Put aside 10-20% of your income for an emergency fund and for long term expenses such as vacations, cars, etc. In my article on an introduction to cash, I wrote down some good ways to consider on how to save money.

For the religious or giving, you may need to budget 10-15% of your budget towards these beliefs.

For those of you who are doing the math in your head, perhaps you are saying, but this means I may have to live on two/thirds or less of my after-tax income! Yes, you may. And this may involve preparing your own meals more, taking on a roommate, living in a less expensive place, and buying used. You may have to seek additional sources of income whether working a part time job on the side or something else. The plan is simple. It is not necessarily easy.

The good news is that you can spend the remainder however you wish and probably be in decent shape for the future provided you have proper insurance in place.


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The Freedom of Exile

Most people do not like change.  They prefer to stick with their familiar habits and familiar ways. The benefit of course is that one has a better idea of what to expect if one does not change. The downside is that one usually retains the problems one had before.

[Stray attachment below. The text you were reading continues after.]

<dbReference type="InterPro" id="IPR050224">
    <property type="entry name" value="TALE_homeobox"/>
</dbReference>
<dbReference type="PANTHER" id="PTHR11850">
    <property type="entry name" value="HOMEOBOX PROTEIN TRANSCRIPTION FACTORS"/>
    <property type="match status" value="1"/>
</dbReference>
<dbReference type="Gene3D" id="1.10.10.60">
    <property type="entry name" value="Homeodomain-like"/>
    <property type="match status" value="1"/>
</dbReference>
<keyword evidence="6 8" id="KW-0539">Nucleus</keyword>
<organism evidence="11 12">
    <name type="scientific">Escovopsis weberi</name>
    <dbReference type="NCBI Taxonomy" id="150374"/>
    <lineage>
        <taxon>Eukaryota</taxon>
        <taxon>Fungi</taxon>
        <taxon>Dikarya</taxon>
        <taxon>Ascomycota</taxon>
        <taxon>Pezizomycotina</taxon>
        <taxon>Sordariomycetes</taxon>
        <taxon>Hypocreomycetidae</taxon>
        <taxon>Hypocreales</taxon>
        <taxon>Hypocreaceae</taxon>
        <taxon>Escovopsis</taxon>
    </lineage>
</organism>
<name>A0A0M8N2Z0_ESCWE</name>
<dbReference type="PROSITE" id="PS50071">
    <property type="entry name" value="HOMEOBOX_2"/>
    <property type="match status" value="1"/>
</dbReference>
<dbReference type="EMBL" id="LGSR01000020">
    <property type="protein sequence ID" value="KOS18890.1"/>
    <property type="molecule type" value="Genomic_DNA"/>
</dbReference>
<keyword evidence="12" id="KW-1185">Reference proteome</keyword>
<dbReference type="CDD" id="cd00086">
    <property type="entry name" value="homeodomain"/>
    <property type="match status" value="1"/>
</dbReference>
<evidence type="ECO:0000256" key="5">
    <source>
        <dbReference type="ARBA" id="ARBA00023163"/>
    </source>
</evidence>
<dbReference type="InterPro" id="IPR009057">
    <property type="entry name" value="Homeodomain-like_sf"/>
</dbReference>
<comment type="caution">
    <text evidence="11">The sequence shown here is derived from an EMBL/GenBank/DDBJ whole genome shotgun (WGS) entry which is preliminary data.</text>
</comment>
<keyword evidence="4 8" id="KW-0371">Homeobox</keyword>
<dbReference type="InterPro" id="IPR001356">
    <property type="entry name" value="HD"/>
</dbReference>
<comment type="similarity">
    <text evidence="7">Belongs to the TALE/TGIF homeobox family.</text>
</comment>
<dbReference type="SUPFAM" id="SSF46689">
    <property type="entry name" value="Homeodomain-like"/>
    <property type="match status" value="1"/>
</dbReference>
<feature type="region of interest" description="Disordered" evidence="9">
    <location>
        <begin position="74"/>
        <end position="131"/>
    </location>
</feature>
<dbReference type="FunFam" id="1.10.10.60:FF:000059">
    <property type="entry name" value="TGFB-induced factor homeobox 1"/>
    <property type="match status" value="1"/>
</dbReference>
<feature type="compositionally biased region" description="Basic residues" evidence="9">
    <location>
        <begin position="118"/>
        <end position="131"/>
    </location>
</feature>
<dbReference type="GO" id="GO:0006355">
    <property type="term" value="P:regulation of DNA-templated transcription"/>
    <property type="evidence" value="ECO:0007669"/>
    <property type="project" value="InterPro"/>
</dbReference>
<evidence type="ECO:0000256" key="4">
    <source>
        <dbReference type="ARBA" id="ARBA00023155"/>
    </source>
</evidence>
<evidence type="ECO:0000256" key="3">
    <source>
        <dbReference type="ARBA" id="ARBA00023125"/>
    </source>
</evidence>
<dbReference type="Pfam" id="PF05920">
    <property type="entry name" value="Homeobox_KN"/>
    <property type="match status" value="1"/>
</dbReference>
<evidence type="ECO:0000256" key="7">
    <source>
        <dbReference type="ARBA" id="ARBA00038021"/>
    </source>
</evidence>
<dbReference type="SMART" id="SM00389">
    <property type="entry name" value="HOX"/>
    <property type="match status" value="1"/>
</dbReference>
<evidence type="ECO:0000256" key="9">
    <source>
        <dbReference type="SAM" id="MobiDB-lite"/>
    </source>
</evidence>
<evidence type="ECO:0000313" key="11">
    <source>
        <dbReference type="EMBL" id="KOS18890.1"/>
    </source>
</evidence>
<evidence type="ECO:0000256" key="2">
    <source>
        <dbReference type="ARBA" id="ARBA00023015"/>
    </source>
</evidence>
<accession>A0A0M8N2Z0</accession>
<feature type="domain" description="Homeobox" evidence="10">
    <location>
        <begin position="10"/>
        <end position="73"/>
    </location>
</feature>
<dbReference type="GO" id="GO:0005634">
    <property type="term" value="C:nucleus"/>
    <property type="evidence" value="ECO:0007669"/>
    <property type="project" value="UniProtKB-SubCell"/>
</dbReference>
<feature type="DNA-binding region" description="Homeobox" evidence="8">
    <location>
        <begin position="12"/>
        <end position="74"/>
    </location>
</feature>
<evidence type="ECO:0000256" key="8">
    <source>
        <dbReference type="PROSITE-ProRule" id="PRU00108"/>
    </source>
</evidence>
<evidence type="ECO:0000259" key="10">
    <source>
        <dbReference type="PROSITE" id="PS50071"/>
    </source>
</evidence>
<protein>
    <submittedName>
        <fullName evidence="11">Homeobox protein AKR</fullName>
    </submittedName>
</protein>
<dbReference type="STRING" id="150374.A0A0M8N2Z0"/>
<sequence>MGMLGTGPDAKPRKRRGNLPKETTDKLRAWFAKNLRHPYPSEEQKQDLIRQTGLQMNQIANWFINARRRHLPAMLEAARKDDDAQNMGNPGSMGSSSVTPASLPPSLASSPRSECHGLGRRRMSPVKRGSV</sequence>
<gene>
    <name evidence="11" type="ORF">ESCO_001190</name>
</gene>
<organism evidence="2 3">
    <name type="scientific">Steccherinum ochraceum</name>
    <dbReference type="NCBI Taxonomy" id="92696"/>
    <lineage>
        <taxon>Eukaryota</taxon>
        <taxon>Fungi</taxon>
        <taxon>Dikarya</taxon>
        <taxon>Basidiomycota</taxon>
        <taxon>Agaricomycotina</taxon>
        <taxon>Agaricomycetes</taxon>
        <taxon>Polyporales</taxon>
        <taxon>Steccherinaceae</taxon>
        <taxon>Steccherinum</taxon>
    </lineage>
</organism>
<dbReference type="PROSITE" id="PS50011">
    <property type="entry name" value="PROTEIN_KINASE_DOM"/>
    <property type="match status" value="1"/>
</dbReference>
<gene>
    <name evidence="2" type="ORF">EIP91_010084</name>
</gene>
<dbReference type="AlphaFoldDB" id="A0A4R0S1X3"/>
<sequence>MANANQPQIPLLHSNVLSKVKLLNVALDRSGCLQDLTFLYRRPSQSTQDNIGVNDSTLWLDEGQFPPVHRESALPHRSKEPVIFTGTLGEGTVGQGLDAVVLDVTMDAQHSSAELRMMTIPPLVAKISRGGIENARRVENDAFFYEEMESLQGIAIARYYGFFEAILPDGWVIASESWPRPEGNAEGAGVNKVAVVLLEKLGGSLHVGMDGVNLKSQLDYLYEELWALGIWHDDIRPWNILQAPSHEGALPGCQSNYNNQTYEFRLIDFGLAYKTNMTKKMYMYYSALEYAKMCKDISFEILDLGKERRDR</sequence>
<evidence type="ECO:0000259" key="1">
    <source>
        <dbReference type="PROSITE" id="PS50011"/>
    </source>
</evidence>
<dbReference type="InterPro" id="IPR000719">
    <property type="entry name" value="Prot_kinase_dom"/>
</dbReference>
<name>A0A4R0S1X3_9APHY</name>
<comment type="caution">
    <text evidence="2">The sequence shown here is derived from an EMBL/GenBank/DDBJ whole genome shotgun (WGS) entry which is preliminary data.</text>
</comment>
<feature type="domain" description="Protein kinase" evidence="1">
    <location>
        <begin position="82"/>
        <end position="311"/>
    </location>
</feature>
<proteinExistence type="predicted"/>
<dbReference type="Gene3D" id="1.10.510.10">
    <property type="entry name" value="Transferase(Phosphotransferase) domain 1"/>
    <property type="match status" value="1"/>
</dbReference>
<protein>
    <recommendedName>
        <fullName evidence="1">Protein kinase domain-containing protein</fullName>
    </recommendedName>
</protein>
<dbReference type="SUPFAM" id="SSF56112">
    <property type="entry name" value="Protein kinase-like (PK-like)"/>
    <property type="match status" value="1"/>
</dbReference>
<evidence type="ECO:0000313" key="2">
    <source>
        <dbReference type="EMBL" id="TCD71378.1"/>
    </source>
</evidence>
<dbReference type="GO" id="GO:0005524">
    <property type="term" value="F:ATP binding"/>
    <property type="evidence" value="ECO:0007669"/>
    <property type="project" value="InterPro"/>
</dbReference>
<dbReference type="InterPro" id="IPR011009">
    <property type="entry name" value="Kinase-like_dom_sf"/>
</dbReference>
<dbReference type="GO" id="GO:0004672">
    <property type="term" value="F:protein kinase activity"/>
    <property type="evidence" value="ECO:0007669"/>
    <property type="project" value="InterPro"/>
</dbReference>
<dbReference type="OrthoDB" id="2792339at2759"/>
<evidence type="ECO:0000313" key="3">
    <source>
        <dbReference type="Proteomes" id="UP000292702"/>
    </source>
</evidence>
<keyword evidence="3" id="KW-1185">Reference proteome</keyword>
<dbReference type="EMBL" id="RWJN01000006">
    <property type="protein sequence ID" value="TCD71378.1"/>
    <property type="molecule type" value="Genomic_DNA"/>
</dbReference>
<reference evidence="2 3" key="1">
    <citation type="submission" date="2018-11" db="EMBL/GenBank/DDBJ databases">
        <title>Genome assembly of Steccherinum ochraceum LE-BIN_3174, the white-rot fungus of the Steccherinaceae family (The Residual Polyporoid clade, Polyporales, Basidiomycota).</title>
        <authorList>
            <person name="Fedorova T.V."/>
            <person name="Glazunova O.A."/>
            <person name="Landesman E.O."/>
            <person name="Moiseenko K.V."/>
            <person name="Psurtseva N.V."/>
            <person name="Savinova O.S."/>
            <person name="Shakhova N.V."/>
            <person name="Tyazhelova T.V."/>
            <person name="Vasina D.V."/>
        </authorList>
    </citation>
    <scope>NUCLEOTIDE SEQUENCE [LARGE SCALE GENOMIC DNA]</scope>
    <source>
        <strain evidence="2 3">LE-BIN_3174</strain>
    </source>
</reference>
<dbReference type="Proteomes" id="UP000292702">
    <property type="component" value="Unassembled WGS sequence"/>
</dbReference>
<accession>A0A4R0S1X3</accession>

In the title of this blog I included the word exile which is usually thought of as a punishment, “Possibly never seeing one’s home or country again.” The benefits or freedoms associated with exile are often ignored. Many people in this country live in areas that carry an extremely high cost relative to other areas of the country.  According to cost of living research by the US Census Bureau, the city where I currently live, Nashville, TN has a cost of living index of 88.9 (with 100 being the national average) as compared with a cost of living index of 121.4 for Seattle, WA or 216.7 for New York (Manhattan), NY. If one is going to be making a large life change anyway for retirement, perhaps exile is something to consider if you live in a high cost city.

Imagine what your life would be like if you suddenly found that your costs of living were ‘on sale’.  For some who would choose exile from their locales, this could mean experiencing ‘sales’ of 10%, 33%, or over 50% for their regular life expenses. I would suggest that having one’s expenses reduced could be one of the best methods available to increase the likelihood of a successful retirement.

Another form of exile, that may be considered, is downsizing. Does a couple or a single person really need 2,500+ square feet of space to live comfortably? Or is this extra space realistically sitting relatively unused other than as a private museum for rarely used items? If one is not willing to consider renting out rooms to boarders, perhaps it is time to consider a smaller place. The benefits could be substantial in terms of decreased property taxes as well as potentially smaller utility and maintenance costs, and in some cases a smaller mortgage payment as well. I have known several people who decreased their property tax and utility costs by over $1,000 per month simply by downsizing. This does not take into account the $2,000 per month that they saved by no longer having to pay a mortgage on their home. How would a $3,000 decrease in expenses effect your retirement chances or your ability to do some other things that you may desire?